I've always liked use cases as an analysis/design tool. I was even the lead developer on a now defunct use case management tool. What ever happened to them? I never hear any one talking about them anymore. Sad really. They were an important part of the journey to understanding user needs. It made gathering easier as well as grouping functionality together. When done right, domain modeling was a breeze. Sure, you never got all of the use cases before design started, but at least you had a good idea of what the goals of the system are. I'm still shocked when I get on a team and the goals of what the software is to do is not clear.
It seems in the rush for agility that people threw away use cases as well. I don't know why. I think stories are a horrible mechanism for understanding. They are the lazy man's use case. Modeling the main domain objects and a good cut at use cases is crucial before you start coding. It will save countless hours. Now, this might seem un-agile. But, thinking about your problem and trying to get a good grip on it before you start coding IS agile. Writing use cases does not end when you start designing or when you start coding. It's a continual process. Use cases are needed to be not only for the knowledge of the developer, but also so that the client knows exactly what you are building. They are to be done together. And as any experienced developer will tell you, you never know everything about what you're building. Customers and developers need each other. Use cases are proof of that.
Use cases rock.
Tuesday, February 27, 2007
The great talks keep coming and this month we have none other than Matt Secoske talking about Domain Specific Languages (or as you might have read about: DSLs). This looks to be an all out blitz to the senses and one that will be talked about for ages. I think it's safe to assume, you need to get out and see for yourself. Matt will show how dynamic languages are perfect to implement DSLs in. It's at the same place we had last month and should be great. See you all there!
|Topic||Domain Specific Languages|
|Time||March 6, 7-9pm|
|Location||UNO's Peter Kiewit Institute (PKI) building|
1110 South 67th Street
at 7:51 PM
Monday, February 26, 2007
I made it home and I was exhausted! But, I did write down some more ideas:
- Seats in the airport should double as beds. And they should be more comfortable.
- There should be a stock of pillows for people sleeping in the airport when bad weather hits.
- Lower volume on the intercom. In fact, get rid of the damn thing. It's annoying and there's only so many times I want to hear about "orange" security level. Place more terminals with good information and have it be up to do date. The biggest problem over the weekend was lack of information. Rumors ran rampant and a terminal with information would have stopped most of it.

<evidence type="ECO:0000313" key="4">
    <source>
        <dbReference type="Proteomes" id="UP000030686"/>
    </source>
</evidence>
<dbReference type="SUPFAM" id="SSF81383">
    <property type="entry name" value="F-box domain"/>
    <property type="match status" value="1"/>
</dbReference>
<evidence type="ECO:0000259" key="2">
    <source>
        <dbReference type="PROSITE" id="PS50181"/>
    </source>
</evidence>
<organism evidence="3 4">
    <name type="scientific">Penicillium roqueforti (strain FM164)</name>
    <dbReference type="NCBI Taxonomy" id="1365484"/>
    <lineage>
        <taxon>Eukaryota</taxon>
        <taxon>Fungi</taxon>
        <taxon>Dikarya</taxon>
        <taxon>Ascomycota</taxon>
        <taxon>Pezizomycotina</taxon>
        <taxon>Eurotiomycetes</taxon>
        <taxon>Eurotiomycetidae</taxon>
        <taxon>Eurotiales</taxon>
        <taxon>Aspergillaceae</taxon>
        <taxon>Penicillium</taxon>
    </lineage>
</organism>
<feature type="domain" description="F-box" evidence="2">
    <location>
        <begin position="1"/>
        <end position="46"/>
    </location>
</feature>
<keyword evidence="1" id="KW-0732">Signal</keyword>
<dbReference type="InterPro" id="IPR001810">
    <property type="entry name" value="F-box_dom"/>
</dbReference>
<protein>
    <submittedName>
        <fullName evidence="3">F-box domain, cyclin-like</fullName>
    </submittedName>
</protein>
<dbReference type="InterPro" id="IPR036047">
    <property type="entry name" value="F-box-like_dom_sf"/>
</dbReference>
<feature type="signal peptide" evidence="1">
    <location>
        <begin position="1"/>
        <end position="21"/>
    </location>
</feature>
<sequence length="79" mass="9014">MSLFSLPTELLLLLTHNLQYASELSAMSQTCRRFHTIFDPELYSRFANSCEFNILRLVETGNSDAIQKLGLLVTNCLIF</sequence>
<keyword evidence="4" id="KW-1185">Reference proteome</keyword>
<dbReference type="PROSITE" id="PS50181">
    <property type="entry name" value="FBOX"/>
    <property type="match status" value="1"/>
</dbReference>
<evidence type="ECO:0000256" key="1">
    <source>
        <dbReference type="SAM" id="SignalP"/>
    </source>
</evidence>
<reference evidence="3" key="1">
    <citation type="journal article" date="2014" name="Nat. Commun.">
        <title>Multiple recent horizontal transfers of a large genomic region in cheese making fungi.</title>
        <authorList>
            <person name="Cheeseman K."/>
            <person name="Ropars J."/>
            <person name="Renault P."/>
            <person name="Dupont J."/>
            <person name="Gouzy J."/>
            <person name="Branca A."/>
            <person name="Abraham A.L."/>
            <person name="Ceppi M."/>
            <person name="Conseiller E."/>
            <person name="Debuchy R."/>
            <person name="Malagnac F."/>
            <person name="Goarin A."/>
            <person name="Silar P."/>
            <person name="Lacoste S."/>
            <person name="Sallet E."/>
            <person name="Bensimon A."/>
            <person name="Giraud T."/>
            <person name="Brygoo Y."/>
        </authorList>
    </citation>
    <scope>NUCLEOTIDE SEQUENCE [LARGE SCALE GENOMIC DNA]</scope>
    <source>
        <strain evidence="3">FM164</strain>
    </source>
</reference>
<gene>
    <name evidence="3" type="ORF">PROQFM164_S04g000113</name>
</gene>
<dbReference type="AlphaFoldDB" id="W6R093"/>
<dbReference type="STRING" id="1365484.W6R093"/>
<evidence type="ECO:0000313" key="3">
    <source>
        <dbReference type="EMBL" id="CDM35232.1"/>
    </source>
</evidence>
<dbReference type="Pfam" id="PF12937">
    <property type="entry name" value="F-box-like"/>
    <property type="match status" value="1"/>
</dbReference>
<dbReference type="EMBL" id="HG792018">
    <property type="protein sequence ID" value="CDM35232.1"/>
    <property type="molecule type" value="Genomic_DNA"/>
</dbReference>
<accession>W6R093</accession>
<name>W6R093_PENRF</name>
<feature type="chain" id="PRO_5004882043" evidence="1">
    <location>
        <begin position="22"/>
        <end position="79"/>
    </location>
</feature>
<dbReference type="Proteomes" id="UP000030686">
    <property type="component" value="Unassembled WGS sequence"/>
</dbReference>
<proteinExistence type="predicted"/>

- No leaning back chairs on airplanes. They are simply a BAD DESIGN. They are good for one passenger and bad for another. Either that or make more room on the airplane.
- Don't lie. If you don't know the answer, tell me. If the answer is unpleasant, then tell me. Imagine my surprise when I was told that my luggage was following me through the cancellations, but in fact, it is still in Memphis.
Saturday, February 24, 2007
I've been at the Memphis airport all day long trying to get home. The weather has not been nice. Hopefully, tomorrow I'll be able to get somewhere, but I'm thinking it might just be another day of waiting. I spent most of the day waiting in line when flights were canceled and it got me thinking. Instead of complaining about a bad situation, how would I fix it? So, I started to spend my time brainstorming ideas to make canceled flights easier on everyone. Here's my list:
- Create more than one line. I would divide them up by flexibility of travel plans. I notice a lot of time is spent with just a few passengers. You could use one line to determine what the needs are and then pass them on to more dedicated lines. This would speed things up for everyone on the whole.
- Updated information on the boards. Most of the problem is that you don't know what's going and there's no confirmation that you're doing the right thing. It's chaos. Some road signs would answer most people's questions (flight delayed - for how long - and yep, it's canceled and with the reason!).